It’s ironic that my new EpiPen carries and allergy warning for sulphites. My Jext did too. Surely something can be done about this? More testing? A shorter shelf life? Allergies actually being taken seriously?? Thank god you’re here.
Hi Kerri, thanks for the comment. I wish there was an answer to this but if the US adrenaline injectors don’t contain sulphites why do ours? I guess it’s a toss up between shelf life and purity of the drug in the pen. I wonder if you can get hold of some of the US ones without sulphites? Never say never, it must be possible and the only reason you need it is because there is nothing available here. I have a guy in Eastern Europe with a Bee sting allergy who can’t even get hold of adrenaline at all. Not sure what’s worse, not having an injector or being terrified that the one you have might make you ill? I feel bad about the headline of this blog now… take care and I’m going to look into this. When I was first diagnosed with a nut allergy I had a phial of adrenalin and a syringe. This isn’t ideal, but could you get pure adrenalin in this way to administer yourself? Would you need training to use it? Never used the syringe thing when I had it – too terrified and had no idea how to use it.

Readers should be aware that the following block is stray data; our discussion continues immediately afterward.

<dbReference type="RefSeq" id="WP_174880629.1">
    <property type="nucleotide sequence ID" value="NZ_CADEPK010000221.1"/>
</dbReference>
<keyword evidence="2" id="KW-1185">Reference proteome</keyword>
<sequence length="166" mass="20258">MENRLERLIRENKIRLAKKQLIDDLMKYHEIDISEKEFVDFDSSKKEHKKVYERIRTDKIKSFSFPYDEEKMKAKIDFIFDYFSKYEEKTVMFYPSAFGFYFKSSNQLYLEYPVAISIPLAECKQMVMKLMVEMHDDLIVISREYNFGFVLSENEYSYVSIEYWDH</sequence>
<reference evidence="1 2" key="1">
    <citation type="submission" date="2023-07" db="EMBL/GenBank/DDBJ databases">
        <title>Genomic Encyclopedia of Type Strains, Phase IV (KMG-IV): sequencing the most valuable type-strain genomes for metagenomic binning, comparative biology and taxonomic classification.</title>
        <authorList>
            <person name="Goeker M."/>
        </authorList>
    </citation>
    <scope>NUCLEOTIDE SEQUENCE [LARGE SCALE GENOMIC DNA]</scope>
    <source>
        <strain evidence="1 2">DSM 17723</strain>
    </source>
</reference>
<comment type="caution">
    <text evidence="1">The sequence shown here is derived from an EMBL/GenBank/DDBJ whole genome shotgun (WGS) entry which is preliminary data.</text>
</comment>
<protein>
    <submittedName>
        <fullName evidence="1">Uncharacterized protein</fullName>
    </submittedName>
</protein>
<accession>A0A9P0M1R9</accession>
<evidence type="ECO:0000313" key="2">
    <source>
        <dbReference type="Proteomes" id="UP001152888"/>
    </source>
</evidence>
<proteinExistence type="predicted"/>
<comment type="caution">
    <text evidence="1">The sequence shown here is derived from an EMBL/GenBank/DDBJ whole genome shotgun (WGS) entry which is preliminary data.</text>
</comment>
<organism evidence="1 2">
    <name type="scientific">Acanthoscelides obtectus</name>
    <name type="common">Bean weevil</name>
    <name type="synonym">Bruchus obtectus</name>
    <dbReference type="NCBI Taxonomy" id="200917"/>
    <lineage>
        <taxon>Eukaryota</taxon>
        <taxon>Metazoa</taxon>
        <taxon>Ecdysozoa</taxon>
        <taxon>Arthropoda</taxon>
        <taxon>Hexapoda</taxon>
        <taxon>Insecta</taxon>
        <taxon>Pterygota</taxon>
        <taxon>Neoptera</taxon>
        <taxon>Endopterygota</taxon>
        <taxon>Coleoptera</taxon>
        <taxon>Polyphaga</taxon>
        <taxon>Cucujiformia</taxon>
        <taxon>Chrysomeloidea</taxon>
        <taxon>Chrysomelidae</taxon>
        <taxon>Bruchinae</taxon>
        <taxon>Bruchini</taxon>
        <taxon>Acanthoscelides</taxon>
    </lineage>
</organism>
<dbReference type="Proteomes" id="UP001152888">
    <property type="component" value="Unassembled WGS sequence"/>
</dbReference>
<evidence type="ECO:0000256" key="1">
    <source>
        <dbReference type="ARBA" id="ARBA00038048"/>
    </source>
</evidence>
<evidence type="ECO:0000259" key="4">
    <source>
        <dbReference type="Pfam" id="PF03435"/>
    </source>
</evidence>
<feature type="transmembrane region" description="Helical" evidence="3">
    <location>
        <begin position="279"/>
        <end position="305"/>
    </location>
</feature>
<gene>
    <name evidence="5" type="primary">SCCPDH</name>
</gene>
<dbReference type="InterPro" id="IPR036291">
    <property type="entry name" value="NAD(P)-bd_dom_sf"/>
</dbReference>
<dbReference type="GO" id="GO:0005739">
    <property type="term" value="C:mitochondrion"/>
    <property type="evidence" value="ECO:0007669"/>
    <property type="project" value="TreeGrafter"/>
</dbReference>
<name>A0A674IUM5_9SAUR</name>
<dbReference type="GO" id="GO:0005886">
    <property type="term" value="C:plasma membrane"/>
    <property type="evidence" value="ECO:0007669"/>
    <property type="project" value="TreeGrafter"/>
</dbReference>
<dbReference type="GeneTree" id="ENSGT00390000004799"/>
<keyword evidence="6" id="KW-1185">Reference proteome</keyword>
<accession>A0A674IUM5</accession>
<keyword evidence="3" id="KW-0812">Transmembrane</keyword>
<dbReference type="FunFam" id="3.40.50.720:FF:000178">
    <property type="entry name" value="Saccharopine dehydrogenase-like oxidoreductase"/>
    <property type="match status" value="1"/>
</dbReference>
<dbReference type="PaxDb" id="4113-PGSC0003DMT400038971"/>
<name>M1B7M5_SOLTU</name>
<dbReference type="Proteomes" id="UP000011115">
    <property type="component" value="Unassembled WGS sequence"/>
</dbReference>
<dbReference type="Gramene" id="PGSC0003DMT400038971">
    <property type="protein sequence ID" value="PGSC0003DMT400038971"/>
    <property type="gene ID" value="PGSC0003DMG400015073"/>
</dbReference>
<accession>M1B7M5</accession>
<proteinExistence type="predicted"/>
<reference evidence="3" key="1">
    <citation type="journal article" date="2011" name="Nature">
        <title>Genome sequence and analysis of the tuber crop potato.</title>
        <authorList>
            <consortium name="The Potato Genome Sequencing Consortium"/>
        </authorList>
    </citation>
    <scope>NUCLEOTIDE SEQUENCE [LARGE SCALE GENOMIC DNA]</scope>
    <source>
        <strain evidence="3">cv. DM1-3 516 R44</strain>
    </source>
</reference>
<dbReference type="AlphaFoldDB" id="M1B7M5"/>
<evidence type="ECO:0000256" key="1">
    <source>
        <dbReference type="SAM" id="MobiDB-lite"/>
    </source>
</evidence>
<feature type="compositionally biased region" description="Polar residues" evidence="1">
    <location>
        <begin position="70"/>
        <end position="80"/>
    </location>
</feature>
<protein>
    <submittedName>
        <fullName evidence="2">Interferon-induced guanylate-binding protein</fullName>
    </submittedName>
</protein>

Alison Berthelsen says
I think the headline does work,as it will probably strike those who are already worried, and then you reassure them.
Really good factual info.
And Kerri sounds like a sensible girl with a difficult problem-good luck.
Hi Alison, Ha Ha. I was being cheeky with the title but feel slightly bad now for Kerri. Very scary and I couldn’t find a real answer. They all say it ‘should’ be fine. But do they actually know this? For once, when writing this, I was glad I got hardly any useful hits on google for ‘death from adrenalin injector…’
When I was first diagnosed with severe allergic reactions and given an autoinjector, I did some research. I came across an article in The Independent by a lady called Justine Bold and her allergy sulphites. At the time (2010) her problems mirrored my own; no one could tell her how safe her autoinjector was. She managed to source a sulphite-free epinephrine inhaler from the US, but research today has shown this has been pulled by the FDA and is no longer available. Her reactions got much worse after using her autoinjector.